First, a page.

The Election of Grace
A Riddle without a Resolution?
- ISBN: 9780802837806
- Published By: Wm. B. Eerdmans Publishing Co.
- Published: March 2015
Originally delivered for the Kantzer Lectures in Revealed Theology at Trinity Evangelical Divinity School in 2009, this work is one of the many attempts in the long history of Christian theology to solve the seemingly paradoxical and perplexing doctrine of election. In the preface to The Election of Grace, Stephen Williams provides two reasons for re-engaging in a discussion of this well-worn doctrine. First, is the need for a proper exegetical method in interpreting scripture; and second, hopefully, to find a theological path around the impasse of the Calvinist-Arminian debate over election.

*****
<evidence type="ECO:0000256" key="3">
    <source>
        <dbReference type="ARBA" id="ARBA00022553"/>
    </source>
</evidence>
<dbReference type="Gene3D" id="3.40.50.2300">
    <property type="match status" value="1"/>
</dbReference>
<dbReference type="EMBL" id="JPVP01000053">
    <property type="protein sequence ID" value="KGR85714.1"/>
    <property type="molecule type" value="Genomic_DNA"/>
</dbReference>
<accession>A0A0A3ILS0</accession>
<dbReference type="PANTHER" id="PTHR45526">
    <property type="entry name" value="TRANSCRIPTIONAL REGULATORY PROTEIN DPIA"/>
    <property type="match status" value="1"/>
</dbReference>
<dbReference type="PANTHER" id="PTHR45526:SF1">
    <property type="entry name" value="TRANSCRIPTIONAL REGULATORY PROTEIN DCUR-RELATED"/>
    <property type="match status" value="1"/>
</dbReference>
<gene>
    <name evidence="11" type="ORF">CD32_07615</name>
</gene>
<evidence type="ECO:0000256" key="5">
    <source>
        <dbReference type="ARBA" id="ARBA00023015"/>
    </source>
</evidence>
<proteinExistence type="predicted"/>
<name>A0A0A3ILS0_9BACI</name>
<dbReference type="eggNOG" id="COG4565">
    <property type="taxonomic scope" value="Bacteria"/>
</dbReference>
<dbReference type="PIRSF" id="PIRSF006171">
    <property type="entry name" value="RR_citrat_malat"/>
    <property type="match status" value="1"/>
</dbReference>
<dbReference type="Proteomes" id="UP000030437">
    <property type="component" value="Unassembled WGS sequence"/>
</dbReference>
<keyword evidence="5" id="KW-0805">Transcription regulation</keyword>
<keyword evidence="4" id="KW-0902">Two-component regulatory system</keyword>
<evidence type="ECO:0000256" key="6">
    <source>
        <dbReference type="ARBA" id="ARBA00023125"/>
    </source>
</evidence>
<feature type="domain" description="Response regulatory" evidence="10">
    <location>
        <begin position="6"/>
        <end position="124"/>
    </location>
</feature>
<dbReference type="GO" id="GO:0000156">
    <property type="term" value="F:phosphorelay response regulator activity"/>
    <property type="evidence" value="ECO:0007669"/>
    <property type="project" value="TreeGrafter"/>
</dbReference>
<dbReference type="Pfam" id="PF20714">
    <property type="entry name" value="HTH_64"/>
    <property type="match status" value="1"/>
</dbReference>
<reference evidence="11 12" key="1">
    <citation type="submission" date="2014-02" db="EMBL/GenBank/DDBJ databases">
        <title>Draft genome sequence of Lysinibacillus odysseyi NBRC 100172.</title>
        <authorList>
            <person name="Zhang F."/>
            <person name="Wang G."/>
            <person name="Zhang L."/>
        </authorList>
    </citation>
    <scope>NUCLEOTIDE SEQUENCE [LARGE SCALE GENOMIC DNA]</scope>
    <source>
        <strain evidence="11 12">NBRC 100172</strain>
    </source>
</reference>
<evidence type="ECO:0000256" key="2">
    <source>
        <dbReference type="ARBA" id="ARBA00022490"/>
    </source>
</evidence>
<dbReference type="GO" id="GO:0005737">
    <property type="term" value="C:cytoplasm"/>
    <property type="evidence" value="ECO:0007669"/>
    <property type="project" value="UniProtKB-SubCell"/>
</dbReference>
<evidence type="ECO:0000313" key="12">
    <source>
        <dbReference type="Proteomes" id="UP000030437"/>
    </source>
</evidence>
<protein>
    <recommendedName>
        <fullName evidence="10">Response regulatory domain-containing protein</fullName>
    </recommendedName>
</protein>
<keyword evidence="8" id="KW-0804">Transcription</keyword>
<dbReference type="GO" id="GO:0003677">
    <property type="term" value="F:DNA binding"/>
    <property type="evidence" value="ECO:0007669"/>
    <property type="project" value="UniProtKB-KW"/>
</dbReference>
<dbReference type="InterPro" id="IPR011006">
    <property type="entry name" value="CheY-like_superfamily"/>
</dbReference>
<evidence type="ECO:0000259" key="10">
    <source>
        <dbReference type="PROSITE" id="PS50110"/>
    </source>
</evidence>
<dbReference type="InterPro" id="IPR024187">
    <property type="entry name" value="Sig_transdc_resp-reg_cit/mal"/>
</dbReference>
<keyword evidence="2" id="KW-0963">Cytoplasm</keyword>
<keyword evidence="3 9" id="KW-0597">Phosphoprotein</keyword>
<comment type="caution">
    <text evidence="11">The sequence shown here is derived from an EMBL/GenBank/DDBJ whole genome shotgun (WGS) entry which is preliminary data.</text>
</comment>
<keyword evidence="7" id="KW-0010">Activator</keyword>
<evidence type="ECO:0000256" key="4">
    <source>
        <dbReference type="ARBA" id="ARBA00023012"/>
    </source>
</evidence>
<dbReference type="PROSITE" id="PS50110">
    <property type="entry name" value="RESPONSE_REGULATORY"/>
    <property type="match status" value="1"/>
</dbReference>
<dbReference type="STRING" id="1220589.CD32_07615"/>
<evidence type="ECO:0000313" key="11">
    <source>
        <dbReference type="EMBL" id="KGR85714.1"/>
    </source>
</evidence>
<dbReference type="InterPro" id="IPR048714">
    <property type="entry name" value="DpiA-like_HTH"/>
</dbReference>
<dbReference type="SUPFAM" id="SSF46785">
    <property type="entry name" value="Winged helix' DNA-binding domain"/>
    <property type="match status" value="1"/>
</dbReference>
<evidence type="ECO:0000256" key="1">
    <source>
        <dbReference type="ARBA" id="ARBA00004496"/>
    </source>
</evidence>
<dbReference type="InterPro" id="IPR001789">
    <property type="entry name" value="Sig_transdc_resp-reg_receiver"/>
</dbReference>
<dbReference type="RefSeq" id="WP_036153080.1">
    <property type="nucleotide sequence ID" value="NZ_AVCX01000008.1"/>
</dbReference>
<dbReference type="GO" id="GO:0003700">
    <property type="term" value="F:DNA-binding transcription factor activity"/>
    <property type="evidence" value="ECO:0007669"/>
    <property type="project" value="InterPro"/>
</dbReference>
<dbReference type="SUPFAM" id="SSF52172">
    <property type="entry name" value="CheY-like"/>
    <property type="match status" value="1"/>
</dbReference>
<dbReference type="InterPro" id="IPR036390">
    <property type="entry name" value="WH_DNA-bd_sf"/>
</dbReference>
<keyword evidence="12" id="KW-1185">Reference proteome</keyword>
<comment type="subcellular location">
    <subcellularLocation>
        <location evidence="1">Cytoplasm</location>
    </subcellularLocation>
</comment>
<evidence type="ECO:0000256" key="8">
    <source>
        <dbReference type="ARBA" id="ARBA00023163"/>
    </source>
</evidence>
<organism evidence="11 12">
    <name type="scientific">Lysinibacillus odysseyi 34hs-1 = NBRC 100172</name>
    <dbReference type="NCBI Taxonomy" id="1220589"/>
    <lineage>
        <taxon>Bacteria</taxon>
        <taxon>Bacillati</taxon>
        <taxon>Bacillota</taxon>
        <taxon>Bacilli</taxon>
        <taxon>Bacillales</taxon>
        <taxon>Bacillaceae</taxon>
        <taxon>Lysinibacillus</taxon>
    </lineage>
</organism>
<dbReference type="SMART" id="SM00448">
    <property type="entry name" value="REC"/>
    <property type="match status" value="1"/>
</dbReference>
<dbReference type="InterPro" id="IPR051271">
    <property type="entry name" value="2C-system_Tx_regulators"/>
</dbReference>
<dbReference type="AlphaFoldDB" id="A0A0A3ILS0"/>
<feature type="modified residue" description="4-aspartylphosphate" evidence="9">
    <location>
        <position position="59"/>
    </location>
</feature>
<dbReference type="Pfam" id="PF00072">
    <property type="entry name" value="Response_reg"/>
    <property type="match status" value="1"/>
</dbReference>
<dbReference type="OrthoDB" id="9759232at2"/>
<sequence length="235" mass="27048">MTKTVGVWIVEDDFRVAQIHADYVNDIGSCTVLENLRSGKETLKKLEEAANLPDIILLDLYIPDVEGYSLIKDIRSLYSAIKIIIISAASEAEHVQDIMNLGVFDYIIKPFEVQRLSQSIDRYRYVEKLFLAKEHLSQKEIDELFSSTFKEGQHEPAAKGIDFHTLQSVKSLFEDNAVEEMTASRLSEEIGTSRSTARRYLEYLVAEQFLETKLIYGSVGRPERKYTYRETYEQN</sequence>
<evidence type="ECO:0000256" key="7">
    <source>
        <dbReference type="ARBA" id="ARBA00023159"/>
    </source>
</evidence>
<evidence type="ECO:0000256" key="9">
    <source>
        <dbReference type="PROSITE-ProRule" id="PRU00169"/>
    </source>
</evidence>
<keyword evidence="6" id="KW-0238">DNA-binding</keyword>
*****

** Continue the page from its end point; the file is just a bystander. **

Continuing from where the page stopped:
Although originally delivered as six lectures, the book is comprised of four chapters and a concluding appendix. Chapter 1 sees Williams provide a broad overview of election in the Hebrew Bible, with him narrating the divine election of Israel from God’s call of Abraham in Genesis to the return of the exiles in 2 Chronicles. Williams then argues for a more charitable and reasoned account of Israel’s unique privilege of exclusive communion with God by its election relative to all the other nations, claiming that this privilege does not negate Israel’s election-to-service as a witness to the nations; rather, it establishes it. The chapter concludes with a focus on the prophetic literature, especially Isaiah, and the promise of how the election of Israel will expand universally to include the nations in the eschatological fulfillment of the rule and reign of God. In chapter 2 Williams continues his biblical study of election by turning to the New Testament, in which he sees the church in greater continuity than discontinuity with the history of Israel’s election. Per Williams, election develops more in the New Testament as the aspect of predestination comes into view. Based upon various passages in the synoptic gospels, Acts, and various letters, Williams argues for a classical Augustinian view of election, which is an eternally antecedent divine decree of predestination to eternal life of those who are chosen to believe in Jesus Christ. In the light of this definition, Williams denies that the New Testament also teaches an eternally antecedent divine decree to reprobation. Williams then discusses election as found in the Johannine literature, particularly the gospel of John and Revelation, in which he points out the author’s use of paradox regarding election and human responsibility.